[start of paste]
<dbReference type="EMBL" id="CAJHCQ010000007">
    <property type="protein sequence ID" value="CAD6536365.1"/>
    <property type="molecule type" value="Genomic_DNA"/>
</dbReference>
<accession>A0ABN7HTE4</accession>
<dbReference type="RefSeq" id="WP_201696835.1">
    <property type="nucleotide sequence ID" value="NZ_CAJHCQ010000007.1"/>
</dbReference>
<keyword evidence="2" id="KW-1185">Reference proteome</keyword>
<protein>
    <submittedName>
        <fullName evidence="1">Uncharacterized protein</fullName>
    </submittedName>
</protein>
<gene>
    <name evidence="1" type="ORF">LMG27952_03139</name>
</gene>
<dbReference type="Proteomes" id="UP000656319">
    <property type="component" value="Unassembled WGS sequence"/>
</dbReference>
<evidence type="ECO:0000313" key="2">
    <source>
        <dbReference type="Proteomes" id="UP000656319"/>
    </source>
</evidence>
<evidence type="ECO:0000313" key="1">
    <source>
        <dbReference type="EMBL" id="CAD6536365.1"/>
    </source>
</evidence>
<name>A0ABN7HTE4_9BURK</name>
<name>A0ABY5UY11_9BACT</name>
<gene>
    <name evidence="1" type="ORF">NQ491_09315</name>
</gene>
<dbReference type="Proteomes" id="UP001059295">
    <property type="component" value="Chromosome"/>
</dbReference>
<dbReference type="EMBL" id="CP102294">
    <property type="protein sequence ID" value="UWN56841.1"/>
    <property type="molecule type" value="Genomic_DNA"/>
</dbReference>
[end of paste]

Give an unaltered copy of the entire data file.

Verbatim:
<dbReference type="EMBL" id="CAJHCQ010000007">
    <property type="protein sequence ID" value="CAD6536365.1"/>
    <property type="molecule type" value="Genomic_DNA"/>
</dbReference>
<accession>A0ABN7HTE4</accession>
<dbReference type="RefSeq" id="WP_201696835.1">
    <property type="nucleotide sequence ID" value="NZ_CAJHCQ010000007.1"/>
</dbReference>
<keyword evidence="2" id="KW-1185">Reference proteome</keyword>
<protein>
    <submittedName>
        <fullName evidence="1">Uncharacterized protein</fullName>
    </submittedName>
</protein>
<gene>
    <name evidence="1" type="ORF">LMG27952_03139</name>
</gene>
<dbReference type="Proteomes" id="UP000656319">
    <property type="component" value="Unassembled WGS sequence"/>
</dbReference>
<evidence type="ECO:0000313" key="2">
    <source>
        <dbReference type="Proteomes" id="UP000656319"/>
    </source>
</evidence>
<evidence type="ECO:0000313" key="1">
    <source>
        <dbReference type="EMBL" id="CAD6536365.1"/>
    </source>
</evidence>
<name>A0ABN7HTE4_9BURK</name>
<name>A0ABY5UY11_9BACT</name>
<gene>
    <name evidence="1" type="ORF">NQ491_09315</name>
</gene>
<dbReference type="Proteomes" id="UP001059295">
    <property type="component" value="Chromosome"/>
</dbReference>
<dbReference type="EMBL" id="CP102294">
    <property type="protein sequence ID" value="UWN56841.1"/>
    <property type="molecule type" value="Genomic_DNA"/>
</dbReference>